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PLoS One. 2015 Sep 1;10(9):e0137208. doi: 10.1371/journal.pone.0137208. eCollection 2015.

Social Vulnerability and Ebola Virus Disease in Rural Liberia.

Author information

1
Center for Forest Disturbance Science, U.S. Forest Service, Athens, Georgia, United States of America.
2
Center for Bottomland Hardwoods Research, U.S. Forest Service, Oxford, Mississippi, United States of America.
3
Goods, Services and Values Program, U.S. Forest Service, Portland, Oregon, United States of America.

Abstract

The Ebola virus disease (EVD) epidemic that has stricken thousands of people in the three West African countries of Liberia, Sierra Leone, and Guinea highlights the lack of adaptive capacity in post-conflict countries. The scarcity of health services in particular renders these populations vulnerable to multiple interacting stressors including food insecurity, climate change, and the cascading effects of disease epidemics such as EVD. However, the spatial distribution of vulnerable rural populations and the individual stressors contributing to their vulnerability are unknown. We developed a Social Vulnerability Classification using census indicators and mapped it at the district scale for Liberia. According to the Classification, we estimate that districts having the highest social vulnerability lie in the north and west of Liberia in Lofa, Bong, Grand Cape Mount, and Bomi Counties. Three of these counties together with the capital Monrovia and surrounding Montserrado and Margibi counties experienced the highest levels of EVD infections in Liberia. Vulnerability has multiple dimensions and a classification developed from multiple variables provides a more holistic view of vulnerability than single indicators such as food insecurity or scarcity of health care facilities. Few rural Liberians are food secure and many cannot reach a medical clinic in <80 minutes. Our results illustrate how census and household survey data, when displayed spatially at a sub-county level, may help highlight the location of the most vulnerable households and populations. Our results can be used to identify vulnerability hotspots where development strategies and allocation of resources to address the underlying causes of vulnerability in Liberia may be warranted. We demonstrate how social vulnerability index approaches can be applied in the context of disease outbreaks, and our methods are relevant elsewhere.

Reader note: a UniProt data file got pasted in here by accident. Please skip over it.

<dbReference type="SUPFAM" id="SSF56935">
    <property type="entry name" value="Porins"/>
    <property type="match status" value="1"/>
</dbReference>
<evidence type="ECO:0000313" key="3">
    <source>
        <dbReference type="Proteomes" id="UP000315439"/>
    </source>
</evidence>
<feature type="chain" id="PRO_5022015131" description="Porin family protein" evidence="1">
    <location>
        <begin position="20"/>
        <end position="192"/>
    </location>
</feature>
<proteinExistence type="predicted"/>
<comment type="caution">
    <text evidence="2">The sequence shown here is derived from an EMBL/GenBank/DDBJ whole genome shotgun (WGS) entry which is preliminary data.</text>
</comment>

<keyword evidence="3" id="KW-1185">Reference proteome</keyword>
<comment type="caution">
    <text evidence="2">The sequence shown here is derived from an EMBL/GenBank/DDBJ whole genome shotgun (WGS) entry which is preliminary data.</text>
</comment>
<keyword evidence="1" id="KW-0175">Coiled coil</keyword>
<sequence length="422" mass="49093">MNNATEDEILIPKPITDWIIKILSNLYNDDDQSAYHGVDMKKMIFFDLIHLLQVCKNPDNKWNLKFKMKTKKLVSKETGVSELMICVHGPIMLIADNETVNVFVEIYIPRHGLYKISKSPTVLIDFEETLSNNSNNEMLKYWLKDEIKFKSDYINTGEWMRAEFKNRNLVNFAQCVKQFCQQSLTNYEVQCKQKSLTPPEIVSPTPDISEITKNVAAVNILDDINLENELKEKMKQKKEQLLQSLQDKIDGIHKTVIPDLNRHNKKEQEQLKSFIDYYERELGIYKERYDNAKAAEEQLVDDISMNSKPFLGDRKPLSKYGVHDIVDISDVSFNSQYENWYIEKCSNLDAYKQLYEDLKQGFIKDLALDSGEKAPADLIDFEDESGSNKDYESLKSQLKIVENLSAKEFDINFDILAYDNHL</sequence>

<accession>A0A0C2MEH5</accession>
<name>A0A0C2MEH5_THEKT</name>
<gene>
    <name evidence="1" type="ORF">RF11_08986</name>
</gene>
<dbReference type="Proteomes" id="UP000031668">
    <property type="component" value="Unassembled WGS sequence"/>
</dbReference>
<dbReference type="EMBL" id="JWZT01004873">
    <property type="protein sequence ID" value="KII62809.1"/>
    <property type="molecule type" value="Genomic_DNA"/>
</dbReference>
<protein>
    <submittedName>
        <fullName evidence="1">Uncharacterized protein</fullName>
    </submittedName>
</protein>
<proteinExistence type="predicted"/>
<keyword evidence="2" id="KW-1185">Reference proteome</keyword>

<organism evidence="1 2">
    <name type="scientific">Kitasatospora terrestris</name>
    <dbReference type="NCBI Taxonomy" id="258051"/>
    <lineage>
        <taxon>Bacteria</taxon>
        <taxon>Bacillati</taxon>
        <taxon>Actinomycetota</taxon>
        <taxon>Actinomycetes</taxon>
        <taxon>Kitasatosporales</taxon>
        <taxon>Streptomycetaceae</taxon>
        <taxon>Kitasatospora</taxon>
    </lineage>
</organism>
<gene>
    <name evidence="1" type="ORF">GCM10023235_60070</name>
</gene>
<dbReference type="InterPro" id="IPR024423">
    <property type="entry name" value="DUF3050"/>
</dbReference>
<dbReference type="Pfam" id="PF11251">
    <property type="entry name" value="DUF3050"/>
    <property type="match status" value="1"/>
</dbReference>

PMID:
26325519
PMCID:
PMC4556488
DOI:
10.1371/journal.pone.0137208
[Indexed for MEDLINE]
Free PMC Article

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